Friday, February 11, 2011

Book Review - Carola Dunn's The Winter Garden Mystery

The Winter Garden Mystery (Daisy Dalrymple Book 2) by Carola Dunn
Published by: Kensington
Publication Date: 1995
Format: Paperback, 256 Pages
Challenge: Thriller and Suspense
Rating: ★★★★
To Buy
Wherever Daisy goes death is sure to follow. This time she's off to Cheshire and Occles Hall, which thanks to her old school chum, Bobbie Parslow, she has been able to wrangle an invite. Bobbie's mother, Lady Valeria, is notoriously bad tempered and also very protective of her unnaturally good looking son, Sebastian. In fact, the first thing that Daisy hears upon arriving in the picture postcard perfect village of Occleswich is the raging feud between Lady Valeria and Stan Moss, the local car mechanic. Stan wants to put in a gas station, and Lady Valeria will not hear of it blighting her perfect town. Stan has had a rough time of it of late, his daughter Grace, who worked up at the Hall as a parlor maid and took care of him in her spare time, ran off with a travelling salesman a few months back. Daisy instantly loves the hall and sees the picture possibilities for her article and is grateful to Bobbie and her father, Sir Reginald. The Tudor facade hides much turmoil and secrets though. Sir Reginald has an obsession with his Dairy so is rarely seen by anyone. Sebastian's famed good looks did nothing to prepare Daisy for the Adonis that is brought before her. Then there's the family's secretary, Ben Goodman, who was injured in the war and who Sebastian is very protective of. But what lies in the family tree is not important to Daisy who is there to capture the house, not the inhabitants, for her article. Daisy is lucky enough to get a tour of the grounds and the famed winter garden, in blooms though it is not quite spring. Owen Morgan, the assistant gardener and jilted boyfriend of Grace, is showing Daisy the wonders of blossoms in winter when Daisy notices a disturbance in the flowerbed. A disturbance which happens to be Grace Moss. She didn't run off with that travelling salesman after all.

It's not long before the local coppers decide that Owen Morgan is their man. They claim that the Welshman lost his temper when Daisy declared she was pregnant and in love with Sebastian and he hide her among the flowers. But Daisy knows this is wrong. She was there when Owen found Grace, and the conclusion the cops have reached couldn't be farther than the truth. Daisy starts to dig and soon finds out all manner of secrets the family was concealing, none of which really have a bearing on the case. Fearing for her safety and sensing she is once more in over her head, her old friend Phillip Petrie comes with the cavalry of Inspector Fletcher, there to get to the bottom of things and fix the mess the local police have made of this case. But when Bobbie disappears and the locals start to close ranks, it looks like the answer might never be found and that Daisy might be excommunicated from Occles Hall without her article finished. But which is worse? Not finding the killer or looser her job?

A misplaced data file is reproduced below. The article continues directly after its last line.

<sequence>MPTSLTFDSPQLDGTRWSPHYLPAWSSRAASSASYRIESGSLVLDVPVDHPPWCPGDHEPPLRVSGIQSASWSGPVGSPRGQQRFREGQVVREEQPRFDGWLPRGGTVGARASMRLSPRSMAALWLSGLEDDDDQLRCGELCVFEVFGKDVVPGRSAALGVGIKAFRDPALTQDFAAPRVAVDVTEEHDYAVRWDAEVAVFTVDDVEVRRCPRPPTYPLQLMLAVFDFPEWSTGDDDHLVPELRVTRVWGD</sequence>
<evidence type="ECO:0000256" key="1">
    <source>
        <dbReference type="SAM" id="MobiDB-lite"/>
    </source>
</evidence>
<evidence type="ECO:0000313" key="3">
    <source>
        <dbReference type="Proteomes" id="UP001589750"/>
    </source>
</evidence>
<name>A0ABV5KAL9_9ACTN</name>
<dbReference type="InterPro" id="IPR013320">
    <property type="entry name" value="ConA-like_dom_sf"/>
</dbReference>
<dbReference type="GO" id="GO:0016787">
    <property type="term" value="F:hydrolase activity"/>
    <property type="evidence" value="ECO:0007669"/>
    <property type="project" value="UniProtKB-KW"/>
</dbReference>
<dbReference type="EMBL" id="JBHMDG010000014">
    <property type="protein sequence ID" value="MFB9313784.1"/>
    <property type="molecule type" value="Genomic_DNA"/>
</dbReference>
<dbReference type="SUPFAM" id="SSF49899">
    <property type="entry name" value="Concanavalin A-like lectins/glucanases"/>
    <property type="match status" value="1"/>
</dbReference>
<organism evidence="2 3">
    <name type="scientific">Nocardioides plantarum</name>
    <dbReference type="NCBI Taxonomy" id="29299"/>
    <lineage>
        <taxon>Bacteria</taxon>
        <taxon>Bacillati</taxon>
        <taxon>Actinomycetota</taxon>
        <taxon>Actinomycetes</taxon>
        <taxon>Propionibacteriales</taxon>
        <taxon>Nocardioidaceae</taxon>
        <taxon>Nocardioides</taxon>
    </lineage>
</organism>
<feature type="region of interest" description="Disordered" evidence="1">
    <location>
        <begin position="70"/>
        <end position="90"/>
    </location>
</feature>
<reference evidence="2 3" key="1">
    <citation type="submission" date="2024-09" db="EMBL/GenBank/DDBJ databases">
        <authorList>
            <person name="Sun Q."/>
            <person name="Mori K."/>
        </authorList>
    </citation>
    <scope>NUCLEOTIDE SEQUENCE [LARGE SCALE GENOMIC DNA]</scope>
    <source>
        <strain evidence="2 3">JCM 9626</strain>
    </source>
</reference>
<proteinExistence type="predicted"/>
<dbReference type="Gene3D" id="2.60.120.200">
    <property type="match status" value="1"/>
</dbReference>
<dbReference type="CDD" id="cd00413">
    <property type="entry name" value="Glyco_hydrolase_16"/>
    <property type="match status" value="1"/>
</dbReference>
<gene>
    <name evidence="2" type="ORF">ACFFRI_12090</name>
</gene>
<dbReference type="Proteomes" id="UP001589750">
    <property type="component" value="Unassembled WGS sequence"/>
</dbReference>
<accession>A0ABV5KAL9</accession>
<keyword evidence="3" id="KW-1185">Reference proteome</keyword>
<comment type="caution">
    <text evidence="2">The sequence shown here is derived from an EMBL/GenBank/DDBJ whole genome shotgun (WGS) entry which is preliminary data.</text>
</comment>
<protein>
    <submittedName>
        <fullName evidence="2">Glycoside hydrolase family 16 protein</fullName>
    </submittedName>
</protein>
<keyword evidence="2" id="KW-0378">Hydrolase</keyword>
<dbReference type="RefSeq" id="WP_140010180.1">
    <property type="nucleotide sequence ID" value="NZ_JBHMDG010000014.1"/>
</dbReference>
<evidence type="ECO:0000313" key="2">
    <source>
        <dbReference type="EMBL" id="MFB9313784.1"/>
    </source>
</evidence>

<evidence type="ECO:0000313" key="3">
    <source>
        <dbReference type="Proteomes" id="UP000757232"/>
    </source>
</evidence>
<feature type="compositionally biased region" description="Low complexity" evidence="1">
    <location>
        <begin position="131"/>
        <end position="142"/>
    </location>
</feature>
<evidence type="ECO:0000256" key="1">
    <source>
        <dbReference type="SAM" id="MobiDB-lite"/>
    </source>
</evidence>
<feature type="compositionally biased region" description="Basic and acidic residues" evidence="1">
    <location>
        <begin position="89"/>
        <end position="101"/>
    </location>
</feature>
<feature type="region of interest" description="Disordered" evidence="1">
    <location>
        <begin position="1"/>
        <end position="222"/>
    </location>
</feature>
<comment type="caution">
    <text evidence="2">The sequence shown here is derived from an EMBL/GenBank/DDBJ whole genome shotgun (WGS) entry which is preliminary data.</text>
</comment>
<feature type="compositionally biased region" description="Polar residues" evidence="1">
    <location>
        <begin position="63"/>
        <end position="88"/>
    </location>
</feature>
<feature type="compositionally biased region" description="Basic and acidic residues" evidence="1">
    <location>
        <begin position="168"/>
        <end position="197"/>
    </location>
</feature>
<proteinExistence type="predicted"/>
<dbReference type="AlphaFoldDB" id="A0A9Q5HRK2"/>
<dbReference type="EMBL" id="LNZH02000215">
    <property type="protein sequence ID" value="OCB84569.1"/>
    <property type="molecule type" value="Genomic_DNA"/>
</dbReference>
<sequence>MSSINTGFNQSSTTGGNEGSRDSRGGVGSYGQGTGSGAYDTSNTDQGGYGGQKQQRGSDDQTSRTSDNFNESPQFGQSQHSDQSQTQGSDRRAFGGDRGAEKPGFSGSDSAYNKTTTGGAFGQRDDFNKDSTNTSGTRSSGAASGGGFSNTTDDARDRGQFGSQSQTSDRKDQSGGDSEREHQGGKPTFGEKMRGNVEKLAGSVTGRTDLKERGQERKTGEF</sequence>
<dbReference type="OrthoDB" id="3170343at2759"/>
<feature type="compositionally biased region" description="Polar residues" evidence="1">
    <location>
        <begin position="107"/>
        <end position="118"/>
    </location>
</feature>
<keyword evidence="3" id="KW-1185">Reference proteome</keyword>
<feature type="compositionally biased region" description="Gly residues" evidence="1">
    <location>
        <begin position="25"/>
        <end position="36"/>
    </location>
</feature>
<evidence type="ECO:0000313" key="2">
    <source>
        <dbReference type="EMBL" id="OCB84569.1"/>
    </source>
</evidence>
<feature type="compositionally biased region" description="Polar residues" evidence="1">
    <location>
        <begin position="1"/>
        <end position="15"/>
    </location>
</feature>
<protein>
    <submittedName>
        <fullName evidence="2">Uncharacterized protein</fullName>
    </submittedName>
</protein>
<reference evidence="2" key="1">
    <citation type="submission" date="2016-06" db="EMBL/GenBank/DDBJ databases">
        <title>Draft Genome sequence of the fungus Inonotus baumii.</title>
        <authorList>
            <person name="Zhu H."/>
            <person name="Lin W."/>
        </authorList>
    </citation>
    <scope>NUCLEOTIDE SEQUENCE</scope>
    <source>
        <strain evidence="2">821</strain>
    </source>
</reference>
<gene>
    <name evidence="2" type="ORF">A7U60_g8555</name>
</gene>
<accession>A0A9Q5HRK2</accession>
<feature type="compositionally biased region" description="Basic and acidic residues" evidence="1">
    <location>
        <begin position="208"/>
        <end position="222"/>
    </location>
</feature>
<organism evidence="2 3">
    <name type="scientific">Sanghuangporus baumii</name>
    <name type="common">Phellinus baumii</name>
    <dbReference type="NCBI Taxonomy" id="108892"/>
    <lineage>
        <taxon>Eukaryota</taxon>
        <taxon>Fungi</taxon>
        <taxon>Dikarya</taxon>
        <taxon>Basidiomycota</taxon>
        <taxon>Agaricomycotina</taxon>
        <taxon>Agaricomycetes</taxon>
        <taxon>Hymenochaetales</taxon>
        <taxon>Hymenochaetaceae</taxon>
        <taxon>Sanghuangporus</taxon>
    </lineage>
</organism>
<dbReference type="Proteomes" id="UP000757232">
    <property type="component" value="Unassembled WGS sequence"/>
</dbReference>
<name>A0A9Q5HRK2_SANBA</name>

There's something fun and infectious about Carola Dunn's Daisy Dalrymple Mysteries. They're the quick little mystery fix that you need on a cold winter's day to while away the hours. I am drawn to them because they do have an Agatha Christie feel to them, and most Christie novels, even if I haven't read them, have been adapted to death so that the killers and plots are second nature to us bibliophiles. Therefore it's like fresh new Christie, but a period feel with a modern sensibility. Also I felt that unlike the first installment, the cast of characters was not so unwieldy, and that you grasped the basic suspect pool fairly fast. Also, how much fun is it that we actually get to have the inquest in this one? That staple of British mysteries was sadly lacking in the first book. On a final note I'd like to say, how cool is Daisy's job. Sure she's "tarnishing" the family name by working for a living. But getting to travel to all these great houses, which Carola Dunn brings such life and reality to, makes me just wish for more time to pick up the next book and then the next.


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